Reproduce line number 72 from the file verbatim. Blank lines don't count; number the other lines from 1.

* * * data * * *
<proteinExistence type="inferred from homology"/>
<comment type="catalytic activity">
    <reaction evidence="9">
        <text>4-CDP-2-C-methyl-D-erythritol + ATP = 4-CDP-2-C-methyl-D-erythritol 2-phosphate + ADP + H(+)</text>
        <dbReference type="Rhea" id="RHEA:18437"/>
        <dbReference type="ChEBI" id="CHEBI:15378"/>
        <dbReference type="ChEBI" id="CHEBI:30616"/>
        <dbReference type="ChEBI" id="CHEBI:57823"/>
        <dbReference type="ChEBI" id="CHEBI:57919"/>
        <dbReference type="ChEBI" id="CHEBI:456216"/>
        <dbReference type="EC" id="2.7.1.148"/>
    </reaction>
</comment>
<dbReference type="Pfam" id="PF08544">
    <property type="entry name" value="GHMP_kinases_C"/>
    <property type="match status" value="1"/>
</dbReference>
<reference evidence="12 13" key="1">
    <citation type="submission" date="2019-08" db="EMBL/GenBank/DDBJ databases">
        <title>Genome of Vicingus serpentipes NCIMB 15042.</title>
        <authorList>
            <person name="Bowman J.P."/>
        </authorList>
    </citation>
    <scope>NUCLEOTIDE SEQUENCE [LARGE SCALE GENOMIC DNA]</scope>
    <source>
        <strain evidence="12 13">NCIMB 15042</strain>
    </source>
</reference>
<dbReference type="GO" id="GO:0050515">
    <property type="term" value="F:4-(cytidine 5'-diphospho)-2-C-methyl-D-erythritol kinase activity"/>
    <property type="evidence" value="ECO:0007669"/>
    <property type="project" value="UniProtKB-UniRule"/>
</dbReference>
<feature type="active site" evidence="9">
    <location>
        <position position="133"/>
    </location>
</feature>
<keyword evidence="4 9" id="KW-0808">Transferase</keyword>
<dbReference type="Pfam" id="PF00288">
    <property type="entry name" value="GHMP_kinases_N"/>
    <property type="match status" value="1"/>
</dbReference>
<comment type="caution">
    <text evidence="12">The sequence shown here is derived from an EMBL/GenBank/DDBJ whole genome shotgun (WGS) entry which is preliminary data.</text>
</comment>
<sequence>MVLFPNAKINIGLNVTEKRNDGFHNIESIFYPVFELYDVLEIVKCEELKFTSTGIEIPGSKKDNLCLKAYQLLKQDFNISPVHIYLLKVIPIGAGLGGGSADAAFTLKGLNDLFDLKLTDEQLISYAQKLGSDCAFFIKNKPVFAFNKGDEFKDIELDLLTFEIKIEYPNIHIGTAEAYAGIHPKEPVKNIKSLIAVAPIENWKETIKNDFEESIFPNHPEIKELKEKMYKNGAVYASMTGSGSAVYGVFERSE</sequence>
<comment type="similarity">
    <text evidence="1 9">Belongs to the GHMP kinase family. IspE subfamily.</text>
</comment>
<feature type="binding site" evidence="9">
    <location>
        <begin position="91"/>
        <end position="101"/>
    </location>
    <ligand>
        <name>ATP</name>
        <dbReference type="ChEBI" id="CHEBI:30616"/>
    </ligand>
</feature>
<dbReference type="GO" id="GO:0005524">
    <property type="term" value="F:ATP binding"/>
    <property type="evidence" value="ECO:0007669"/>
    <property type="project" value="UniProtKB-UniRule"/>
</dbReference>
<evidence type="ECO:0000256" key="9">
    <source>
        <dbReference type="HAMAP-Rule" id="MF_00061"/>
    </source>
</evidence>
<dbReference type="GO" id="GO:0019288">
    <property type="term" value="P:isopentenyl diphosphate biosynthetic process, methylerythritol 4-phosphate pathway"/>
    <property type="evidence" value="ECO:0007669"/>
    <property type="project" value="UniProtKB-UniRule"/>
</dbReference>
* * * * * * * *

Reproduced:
<dbReference type="GO" id="GO:0019288">